— G.K.Chesterton, tail end of the Father Brown Mystery “The Oracle of the Dog”

    • At this point then it’s healthy to recognize a toxic relationship for what it is and put some distance between you if that is what is best for you and your kids. Knowing that doesn’t make it any easier, but it avoids passing the abusive behavior along to the next generation.

    • Headless Unicorn Guy says

      …we asked them many times not to force their theology on us, but mother-law simply always has to talk about the ways she is serving God, making her to look very spiritual…

      i.e. Christianese One-Upmanship. Me Sheep! You Goat! Haw! Haw! Haw!

      Like Elizabeth says, that’s toxic. It’s psychological abuse with God invoked as cosmic justification (primary violation of 2nd Commandment). I would guess your in-laws are the type who Always Have To Win. Even if their Winning is over the bodies of you, your children, and their faith. And that they are “in-laws”, i.e. Not My DNA, that would only make things worse. Sounds like you’re in a real bad situation; the only way might be to bug out and escape the damage radius.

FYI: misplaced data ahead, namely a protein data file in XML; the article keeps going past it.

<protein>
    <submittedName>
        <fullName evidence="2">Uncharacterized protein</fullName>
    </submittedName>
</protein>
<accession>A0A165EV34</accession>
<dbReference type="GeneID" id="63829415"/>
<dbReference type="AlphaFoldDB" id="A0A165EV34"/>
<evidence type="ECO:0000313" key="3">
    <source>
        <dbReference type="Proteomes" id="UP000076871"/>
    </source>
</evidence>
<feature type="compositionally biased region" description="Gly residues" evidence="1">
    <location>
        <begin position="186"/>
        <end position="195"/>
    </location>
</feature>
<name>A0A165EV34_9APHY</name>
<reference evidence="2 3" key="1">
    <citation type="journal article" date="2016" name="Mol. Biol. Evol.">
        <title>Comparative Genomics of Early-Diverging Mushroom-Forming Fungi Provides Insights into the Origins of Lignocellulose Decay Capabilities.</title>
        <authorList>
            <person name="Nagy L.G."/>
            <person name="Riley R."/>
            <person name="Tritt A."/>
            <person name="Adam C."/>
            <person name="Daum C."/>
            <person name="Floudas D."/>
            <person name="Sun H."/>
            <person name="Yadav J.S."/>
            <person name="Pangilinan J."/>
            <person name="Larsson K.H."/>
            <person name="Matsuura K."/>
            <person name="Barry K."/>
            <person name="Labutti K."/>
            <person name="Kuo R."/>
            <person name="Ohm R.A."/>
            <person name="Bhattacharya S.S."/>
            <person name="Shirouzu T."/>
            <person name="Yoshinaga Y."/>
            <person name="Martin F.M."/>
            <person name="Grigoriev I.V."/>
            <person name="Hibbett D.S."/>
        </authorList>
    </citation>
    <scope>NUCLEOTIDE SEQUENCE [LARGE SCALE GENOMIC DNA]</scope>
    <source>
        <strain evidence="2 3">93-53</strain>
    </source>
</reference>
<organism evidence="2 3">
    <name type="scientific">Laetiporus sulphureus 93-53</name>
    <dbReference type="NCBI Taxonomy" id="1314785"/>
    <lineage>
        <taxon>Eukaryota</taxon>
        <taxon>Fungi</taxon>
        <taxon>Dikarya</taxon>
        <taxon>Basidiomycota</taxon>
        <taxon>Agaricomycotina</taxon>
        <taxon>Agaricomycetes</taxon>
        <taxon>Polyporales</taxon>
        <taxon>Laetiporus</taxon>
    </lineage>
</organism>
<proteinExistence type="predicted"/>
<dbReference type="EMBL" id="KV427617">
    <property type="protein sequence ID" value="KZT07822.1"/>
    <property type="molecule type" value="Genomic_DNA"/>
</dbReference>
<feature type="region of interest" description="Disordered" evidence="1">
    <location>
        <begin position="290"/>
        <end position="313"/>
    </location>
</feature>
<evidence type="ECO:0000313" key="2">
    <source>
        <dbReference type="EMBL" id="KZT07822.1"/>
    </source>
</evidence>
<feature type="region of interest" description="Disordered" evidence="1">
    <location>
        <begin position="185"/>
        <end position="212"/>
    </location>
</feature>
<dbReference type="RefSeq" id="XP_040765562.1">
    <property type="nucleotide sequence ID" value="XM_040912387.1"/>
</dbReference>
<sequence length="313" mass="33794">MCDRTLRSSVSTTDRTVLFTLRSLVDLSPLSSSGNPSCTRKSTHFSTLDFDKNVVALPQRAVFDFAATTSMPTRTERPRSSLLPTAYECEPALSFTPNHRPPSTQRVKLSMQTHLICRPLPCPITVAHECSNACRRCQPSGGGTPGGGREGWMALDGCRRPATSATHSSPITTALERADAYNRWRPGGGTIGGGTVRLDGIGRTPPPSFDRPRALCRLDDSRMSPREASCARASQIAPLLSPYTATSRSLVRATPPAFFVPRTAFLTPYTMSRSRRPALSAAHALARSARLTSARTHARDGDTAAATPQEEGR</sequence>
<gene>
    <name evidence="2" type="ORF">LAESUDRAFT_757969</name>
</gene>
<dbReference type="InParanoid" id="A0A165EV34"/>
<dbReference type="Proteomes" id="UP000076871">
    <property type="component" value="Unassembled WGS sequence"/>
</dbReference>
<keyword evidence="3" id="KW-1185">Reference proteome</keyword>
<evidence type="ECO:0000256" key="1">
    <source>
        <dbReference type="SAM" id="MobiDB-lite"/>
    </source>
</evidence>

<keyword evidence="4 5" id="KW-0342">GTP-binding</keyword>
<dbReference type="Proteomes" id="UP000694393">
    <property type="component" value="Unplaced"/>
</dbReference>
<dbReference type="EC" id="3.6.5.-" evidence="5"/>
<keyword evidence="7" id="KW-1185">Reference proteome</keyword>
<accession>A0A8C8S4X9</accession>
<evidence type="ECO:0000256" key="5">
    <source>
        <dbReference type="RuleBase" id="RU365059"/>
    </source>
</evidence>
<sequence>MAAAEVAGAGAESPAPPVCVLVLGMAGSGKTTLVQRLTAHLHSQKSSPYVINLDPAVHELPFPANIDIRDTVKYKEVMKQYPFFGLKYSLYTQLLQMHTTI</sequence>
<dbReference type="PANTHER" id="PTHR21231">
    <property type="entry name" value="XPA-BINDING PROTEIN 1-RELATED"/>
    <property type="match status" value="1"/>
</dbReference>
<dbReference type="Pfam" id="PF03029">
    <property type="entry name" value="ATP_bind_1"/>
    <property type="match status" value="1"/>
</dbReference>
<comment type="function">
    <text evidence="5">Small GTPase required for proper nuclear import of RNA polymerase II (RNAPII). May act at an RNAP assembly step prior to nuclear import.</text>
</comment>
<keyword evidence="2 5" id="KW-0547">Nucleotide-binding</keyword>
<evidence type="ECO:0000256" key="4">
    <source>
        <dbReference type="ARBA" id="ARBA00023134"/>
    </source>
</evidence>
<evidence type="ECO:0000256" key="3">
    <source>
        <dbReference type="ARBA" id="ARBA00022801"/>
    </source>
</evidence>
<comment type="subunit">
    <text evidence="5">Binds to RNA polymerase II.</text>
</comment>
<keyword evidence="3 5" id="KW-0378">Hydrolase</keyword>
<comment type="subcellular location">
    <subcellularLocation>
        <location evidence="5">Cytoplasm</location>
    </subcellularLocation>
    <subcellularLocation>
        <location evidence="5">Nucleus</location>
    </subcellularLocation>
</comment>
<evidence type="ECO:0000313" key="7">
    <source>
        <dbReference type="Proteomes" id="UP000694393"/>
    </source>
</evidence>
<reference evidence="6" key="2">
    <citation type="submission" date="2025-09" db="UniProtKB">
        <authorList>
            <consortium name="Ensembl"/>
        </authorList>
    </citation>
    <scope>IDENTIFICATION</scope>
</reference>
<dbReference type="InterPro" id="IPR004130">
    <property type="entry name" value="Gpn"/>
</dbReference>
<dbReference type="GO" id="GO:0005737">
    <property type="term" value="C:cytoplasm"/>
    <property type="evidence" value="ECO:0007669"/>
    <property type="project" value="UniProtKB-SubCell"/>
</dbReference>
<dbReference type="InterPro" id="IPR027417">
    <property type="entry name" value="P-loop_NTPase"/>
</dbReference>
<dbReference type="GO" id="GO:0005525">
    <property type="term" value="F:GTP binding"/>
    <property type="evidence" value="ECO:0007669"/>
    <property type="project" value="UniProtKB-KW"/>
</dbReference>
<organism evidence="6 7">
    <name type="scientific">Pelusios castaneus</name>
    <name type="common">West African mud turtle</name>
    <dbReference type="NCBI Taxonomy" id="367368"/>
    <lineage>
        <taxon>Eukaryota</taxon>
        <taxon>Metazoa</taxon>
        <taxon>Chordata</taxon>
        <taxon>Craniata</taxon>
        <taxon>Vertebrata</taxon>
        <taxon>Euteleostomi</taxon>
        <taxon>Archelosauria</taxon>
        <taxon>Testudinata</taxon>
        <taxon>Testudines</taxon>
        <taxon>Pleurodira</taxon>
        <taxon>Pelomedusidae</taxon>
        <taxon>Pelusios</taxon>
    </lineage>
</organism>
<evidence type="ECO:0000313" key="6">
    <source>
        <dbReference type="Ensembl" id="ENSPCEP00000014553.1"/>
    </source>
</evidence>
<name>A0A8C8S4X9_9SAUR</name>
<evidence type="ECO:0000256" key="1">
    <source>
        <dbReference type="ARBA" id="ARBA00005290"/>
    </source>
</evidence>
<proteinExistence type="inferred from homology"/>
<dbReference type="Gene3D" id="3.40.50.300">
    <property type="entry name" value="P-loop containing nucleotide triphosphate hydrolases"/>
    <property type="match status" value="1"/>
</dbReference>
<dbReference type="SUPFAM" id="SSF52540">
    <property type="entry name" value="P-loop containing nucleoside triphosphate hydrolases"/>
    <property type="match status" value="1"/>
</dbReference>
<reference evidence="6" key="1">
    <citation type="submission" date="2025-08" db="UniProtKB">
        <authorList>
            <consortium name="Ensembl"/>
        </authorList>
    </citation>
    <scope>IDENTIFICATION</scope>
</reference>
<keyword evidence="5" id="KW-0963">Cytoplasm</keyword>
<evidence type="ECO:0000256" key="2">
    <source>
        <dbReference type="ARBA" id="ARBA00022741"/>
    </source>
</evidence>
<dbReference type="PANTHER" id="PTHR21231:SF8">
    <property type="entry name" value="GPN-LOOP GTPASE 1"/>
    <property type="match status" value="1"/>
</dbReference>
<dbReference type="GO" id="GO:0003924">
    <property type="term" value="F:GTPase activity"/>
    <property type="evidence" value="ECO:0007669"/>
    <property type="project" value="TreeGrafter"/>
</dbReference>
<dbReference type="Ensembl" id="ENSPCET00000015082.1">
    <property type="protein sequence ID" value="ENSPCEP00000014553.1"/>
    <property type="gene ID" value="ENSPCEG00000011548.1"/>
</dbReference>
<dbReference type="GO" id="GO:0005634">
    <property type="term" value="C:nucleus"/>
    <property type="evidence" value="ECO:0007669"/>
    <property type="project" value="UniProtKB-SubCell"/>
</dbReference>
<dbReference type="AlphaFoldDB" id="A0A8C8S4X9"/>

• Quixotequest says

        Great perspectives. I don’t have a lot to add to the good advice. Here are a couple based on my own strained family relationships. (We left Mormonism.)

        Don’t say, “I love you, but … ” The person only hears the “but”. It’s like getting a hockey puck knocked right back in your face.

        You may say something like, ” I love you. And, I also love that we are (or can be) united in Christ. However, families are not a given necessity for an eternally healthy relationship. Some things matter more:

        “When you accuse us of XX, it makes us feel YY. That’s not healthy. We are brothers and sisters in Christ; nothing can change that as long as our faith is in Him. We also want to spend our time together in healthy relationships, and unless this changes we can’t grow together. Why, then, spend time together? I’ll still always love you and love the hope and possibility for a good relationship. Our relationship as family will not grow forward if XX behavior does not end. Our relationship may even be over. Wouldn’t it be nicer to love each other, love the Lord, AND have a healthy relationship together? The kind that matter where we are united in love and kindness not just DNA?

      • Thank you once more, your thoughts are greatly appreciated.